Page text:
Notice that the FFAPM metrics look a bit like video game ratings– I converted the results into percentile ratings, derived from from the historical set of results (going back to the 2004 season). The conversion vastly increases the intuitive handle of the tables. Without them, LeBron’s Offensive FFAPM line would look like this: eFG: +4.7; TOV: +1.6; REB: +0.3; FT: +7.9. Rather than make mental guesswork about what each estimate means, you know immediately where each player stands compared to the rest of the league. For LeBron– eFG: 100; TOV: 90; REB: 59; FT: 99— says that he has a profound impact on the Heat’s shooting from the field and rate of getting to the free throw line, a very positive effect on team turnovers, and a modest effect on team offensive rebounding.  (View the table on this page to view the estimates that correspond to each percentile)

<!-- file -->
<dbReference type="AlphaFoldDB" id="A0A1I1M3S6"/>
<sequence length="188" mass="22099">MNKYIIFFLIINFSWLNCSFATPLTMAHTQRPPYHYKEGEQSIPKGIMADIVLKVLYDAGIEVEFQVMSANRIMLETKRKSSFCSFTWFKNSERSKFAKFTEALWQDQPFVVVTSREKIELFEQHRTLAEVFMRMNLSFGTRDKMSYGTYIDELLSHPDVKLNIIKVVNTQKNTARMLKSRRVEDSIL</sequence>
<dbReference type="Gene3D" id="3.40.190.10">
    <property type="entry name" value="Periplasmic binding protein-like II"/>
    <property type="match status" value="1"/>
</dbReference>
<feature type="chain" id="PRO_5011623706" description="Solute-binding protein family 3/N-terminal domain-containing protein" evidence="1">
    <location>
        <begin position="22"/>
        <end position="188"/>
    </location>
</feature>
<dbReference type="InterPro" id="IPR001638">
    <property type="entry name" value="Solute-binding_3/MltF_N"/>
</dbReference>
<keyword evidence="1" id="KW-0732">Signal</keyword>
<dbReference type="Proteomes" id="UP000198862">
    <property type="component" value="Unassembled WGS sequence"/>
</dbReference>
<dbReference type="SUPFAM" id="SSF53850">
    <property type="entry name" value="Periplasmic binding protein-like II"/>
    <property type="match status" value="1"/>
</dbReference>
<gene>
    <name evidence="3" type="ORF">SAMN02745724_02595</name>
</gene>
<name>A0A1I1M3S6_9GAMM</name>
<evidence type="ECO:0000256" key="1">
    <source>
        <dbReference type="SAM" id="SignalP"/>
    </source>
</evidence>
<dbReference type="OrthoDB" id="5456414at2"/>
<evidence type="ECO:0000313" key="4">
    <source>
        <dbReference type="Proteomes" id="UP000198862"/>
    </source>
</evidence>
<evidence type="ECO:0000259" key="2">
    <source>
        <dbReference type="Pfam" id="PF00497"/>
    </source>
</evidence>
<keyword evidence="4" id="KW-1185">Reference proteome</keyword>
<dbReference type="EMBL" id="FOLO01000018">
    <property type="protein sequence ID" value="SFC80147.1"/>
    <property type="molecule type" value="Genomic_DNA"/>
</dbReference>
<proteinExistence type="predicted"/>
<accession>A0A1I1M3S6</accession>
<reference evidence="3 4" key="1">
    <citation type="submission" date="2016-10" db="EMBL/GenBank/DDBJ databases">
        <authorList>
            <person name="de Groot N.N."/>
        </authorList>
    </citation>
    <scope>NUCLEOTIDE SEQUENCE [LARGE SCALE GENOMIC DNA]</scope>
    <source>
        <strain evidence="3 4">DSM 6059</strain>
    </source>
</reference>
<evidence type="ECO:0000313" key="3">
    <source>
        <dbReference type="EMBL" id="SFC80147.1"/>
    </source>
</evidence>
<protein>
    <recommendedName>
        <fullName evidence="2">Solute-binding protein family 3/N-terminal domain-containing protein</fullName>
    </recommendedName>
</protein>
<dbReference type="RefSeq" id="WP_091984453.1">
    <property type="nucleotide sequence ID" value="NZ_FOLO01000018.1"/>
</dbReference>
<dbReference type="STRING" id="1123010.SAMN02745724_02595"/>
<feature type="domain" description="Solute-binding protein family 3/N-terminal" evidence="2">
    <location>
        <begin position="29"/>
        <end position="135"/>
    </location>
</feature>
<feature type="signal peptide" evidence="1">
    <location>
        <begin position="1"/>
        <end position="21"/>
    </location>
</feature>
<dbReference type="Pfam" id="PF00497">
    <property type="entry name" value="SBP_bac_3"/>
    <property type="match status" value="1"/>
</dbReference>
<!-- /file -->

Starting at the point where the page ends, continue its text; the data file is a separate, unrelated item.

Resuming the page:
FFAPM OFFENSE: Top 10 2-Year APM Offense Players, 4-25-2012 to 4-14-2014 (minimum 3000 minutes)
Player APM – Offense eFG TOV REB FT Minutes
1 LeBron James 11.41 100 90 59 99 7723
2 Stephen Curry 9.35 100 97 66 49 6325
3 Kevin Durant 8.66 99 56 42 98 7557
4 Goran Dragic 8.04 98 85 72 97 5284
5 Kobe Bryant 7.70 86 94 66 97 3666
6 John Wall 7.59 97 99 14 88 4611
7 James Harden 7.19 69 95 69 100 6635
8 Mike Conley 7.09 86 100 39 84 6045
9 Damian Lillard 6.94 93 98 16 78 6091
10 Ty Lawson 6.62 88 99 26 96 5276

Instead of wondering why a player’s APM estimate is so high, low, or middling, you can consult his impact on other facets of the game, where the estimates are calculated from the same data set as APM. How do the results relate to APM itself? I used a multivariate regression to predict Offensive APM from the Offensive Four Factors APM estimates. The graphic below depicts the results of this regression, where the area of each circle reflects the relative weight of importance for each stat in predicting a player’s impact on offense; shooting from the field is clearly the most important factor, followed by taking care of the ball, followed by offensive rebounding and getting to the line. The arrows emphasize how each factor contributes to the bottom line of team offense.